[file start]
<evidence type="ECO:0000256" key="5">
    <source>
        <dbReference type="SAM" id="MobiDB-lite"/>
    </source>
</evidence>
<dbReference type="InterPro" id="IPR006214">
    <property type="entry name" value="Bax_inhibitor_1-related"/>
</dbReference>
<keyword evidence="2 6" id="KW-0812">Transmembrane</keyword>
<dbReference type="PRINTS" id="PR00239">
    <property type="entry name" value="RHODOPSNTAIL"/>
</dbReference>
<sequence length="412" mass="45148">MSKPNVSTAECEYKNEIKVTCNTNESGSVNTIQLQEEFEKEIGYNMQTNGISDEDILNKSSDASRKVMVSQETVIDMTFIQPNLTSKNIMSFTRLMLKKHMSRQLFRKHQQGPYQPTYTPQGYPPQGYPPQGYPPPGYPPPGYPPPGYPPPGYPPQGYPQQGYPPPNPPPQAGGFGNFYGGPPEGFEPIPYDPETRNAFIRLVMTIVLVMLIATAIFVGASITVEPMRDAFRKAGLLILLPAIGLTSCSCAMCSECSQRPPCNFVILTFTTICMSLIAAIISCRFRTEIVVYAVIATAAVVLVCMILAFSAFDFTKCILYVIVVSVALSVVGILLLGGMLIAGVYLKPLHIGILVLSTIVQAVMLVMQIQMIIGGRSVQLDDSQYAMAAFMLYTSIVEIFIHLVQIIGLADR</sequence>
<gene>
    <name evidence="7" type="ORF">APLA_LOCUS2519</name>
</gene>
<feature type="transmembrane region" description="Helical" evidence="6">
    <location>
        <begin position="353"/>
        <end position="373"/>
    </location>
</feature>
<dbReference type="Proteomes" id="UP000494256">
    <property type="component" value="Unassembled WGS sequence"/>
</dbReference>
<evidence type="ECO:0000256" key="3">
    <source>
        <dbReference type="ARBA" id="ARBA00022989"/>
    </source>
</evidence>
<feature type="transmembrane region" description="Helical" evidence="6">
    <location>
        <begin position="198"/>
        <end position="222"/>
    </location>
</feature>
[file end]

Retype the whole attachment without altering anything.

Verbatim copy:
<evidence type="ECO:0000256" key="5">
    <source>
        <dbReference type="SAM" id="MobiDB-lite"/>
    </source>
</evidence>
<dbReference type="InterPro" id="IPR006214">
    <property type="entry name" value="Bax_inhibitor_1-related"/>
</dbReference>
<keyword evidence="2 6" id="KW-0812">Transmembrane</keyword>
<dbReference type="PRINTS" id="PR00239">
    <property type="entry name" value="RHODOPSNTAIL"/>
</dbReference>
<sequence length="412" mass="45148">MSKPNVSTAECEYKNEIKVTCNTNESGSVNTIQLQEEFEKEIGYNMQTNGISDEDILNKSSDASRKVMVSQETVIDMTFIQPNLTSKNIMSFTRLMLKKHMSRQLFRKHQQGPYQPTYTPQGYPPQGYPPQGYPPPGYPPPGYPPPGYPPPGYPPQGYPQQGYPPPNPPPQAGGFGNFYGGPPEGFEPIPYDPETRNAFIRLVMTIVLVMLIATAIFVGASITVEPMRDAFRKAGLLILLPAIGLTSCSCAMCSECSQRPPCNFVILTFTTICMSLIAAIISCRFRTEIVVYAVIATAAVVLVCMILAFSAFDFTKCILYVIVVSVALSVVGILLLGGMLIAGVYLKPLHIGILVLSTIVQAVMLVMQIQMIIGGRSVQLDDSQYAMAAFMLYTSIVEIFIHLVQIIGLADR</sequence>
<gene>
    <name evidence="7" type="ORF">APLA_LOCUS2519</name>
</gene>
<feature type="transmembrane region" description="Helical" evidence="6">
    <location>
        <begin position="353"/>
        <end position="373"/>
    </location>
</feature>
<dbReference type="Proteomes" id="UP000494256">
    <property type="component" value="Unassembled WGS sequence"/>
</dbReference>
<evidence type="ECO:0000256" key="3">
    <source>
        <dbReference type="ARBA" id="ARBA00022989"/>
    </source>
</evidence>
<feature type="transmembrane region" description="Helical" evidence="6">
    <location>
        <begin position="198"/>
        <end position="222"/>
    </location>
</feature>